Al-Qaeda and the United States, we had the same problem – we both lost our enemy, the Soviet Union. Al-Qaeda did a lot better because they found a substitute, which was us. We did not do so well because instead of the Soviet Union, we got al-Qaeda, which was not really an equivalent of the Soviet Union. So, that was a problem. We were transferring our sense of enemy to this feeble, silly band of people.

And yes, having a clear concept of an enemy is a kind of source of an identity. So, I think we didn’t know what we were doing: we had this great power; we were using it internally in the US; local politics states’ rights politics became much more powerful because there was no Soviet threat. When the serious enemy disappeared, all of that craziness came out. When you have a serious enemy, you have to be more grown up.

Did the war on terror change America’s global role, its international identity?

It weakened us considerably because we spent so much money in Iraq and in Afghanistan. We invaded two Muslim countries. We managed to very seriously upset the balance in the Middle East by creating a Shiite Arab country, a Shiite Arab oil-rich country in alliance now with Iran. Together Iraq and Iran have as much oil wealth as Saudi Arabia. They’re Shiite, so this is setting a ground for a plausible Shiite-Sunni civil war, which could be disastrous for oil prices and other things. We have created it – it didn’t exist before. As long as Iraq had a Sunni majority, we wouldn’t have this. I don’t know if it’s a victory of democracy; we’ll see. Nouri al-Maliki lived in Syria. He is very much supporting Assad. He is a proxy working for Teheran in Syria, so the country we created is now supporting Assad, supporting Iran. It shows you that American foreign policy is not very far-sighted. That’s very dangerous.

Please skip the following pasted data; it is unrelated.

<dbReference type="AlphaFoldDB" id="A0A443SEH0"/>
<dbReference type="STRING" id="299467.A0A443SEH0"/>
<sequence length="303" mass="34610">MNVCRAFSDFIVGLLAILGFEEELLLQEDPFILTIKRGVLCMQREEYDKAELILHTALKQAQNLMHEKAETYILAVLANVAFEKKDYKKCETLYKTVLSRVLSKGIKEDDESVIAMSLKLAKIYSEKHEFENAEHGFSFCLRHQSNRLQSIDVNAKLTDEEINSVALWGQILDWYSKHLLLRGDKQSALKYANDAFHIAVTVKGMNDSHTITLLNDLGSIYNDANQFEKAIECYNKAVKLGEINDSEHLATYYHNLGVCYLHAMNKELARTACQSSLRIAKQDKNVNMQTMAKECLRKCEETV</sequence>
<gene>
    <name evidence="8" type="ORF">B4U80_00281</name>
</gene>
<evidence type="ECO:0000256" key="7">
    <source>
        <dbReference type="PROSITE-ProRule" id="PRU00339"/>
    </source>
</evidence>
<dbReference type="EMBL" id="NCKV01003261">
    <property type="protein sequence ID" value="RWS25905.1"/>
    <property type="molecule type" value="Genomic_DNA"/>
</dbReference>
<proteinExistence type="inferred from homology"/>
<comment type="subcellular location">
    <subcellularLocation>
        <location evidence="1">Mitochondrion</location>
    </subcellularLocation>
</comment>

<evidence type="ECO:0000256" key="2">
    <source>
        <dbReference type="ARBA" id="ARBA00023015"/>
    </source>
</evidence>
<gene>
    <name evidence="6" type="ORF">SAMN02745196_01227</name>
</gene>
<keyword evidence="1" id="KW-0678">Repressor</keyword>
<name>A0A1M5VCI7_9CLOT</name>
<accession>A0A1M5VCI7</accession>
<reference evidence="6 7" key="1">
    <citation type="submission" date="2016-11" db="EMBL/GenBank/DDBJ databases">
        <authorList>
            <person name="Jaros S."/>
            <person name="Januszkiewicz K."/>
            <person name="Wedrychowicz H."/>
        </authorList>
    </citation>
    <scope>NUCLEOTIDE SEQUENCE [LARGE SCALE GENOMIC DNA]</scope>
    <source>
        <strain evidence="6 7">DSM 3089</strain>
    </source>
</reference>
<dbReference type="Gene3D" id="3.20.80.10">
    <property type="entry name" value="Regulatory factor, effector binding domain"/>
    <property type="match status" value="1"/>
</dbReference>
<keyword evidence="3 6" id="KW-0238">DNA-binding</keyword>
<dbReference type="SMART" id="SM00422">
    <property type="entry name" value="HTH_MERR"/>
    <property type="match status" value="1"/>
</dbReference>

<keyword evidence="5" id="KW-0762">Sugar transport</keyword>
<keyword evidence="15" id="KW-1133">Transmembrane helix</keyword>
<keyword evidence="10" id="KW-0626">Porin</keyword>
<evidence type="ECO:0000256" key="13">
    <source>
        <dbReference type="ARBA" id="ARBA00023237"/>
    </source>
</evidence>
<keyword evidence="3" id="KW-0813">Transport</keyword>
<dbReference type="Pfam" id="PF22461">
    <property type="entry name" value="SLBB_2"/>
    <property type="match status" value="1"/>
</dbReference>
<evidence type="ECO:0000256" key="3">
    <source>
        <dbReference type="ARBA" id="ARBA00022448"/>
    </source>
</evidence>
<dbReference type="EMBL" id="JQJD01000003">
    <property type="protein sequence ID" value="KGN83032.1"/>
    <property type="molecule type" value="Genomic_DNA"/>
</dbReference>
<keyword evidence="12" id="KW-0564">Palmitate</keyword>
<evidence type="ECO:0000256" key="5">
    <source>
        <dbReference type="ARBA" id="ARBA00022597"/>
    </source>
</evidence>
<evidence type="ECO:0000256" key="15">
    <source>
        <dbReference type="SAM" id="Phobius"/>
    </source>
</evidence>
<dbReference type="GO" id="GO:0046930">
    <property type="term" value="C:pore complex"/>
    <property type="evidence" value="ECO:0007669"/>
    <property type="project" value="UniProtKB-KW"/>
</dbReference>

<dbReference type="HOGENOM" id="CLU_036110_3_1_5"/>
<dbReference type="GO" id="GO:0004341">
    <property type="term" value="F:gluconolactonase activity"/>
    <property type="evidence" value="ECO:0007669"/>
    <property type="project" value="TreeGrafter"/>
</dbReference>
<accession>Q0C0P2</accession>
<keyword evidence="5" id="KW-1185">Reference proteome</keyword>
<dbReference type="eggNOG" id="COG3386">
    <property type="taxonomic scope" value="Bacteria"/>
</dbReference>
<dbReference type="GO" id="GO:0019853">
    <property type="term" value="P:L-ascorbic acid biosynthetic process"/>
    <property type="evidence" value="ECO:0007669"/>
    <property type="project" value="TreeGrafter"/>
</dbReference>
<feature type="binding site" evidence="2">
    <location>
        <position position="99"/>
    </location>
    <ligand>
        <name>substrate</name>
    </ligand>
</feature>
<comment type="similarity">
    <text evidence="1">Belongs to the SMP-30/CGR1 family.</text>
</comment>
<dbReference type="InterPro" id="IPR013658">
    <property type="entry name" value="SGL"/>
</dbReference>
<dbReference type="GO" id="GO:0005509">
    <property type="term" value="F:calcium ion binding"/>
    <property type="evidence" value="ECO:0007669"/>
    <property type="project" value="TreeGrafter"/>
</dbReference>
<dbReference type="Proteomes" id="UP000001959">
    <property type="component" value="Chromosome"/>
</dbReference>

The Israelis aren’t going to do anything to Iran, but I think the US doesn’t have a very strong strategic vision now of how to handle some of these greatest problems, but they have to be managed, for example, China. China is everywhere. China is in Africa; China is in Latin America. We need some way of thinking about what they are doing and how to manage it together with Europe. The greatest change in our lives in the last 30 years has been China. All this low-wage labor introduced to the workforce has destroyed the Western labor movement much more than the financial shenanigans. We cannot compete with that. We need to think about what to do about it and that’s what we are not doing very well, but this is relevant. I think the Chinese issue is really the big one. Water politics obviously is big. Israel never ceases to be a problem and we’ve got all the problems of technology that we’ve put in the hands of every man, which means the radical Islamic youth as well.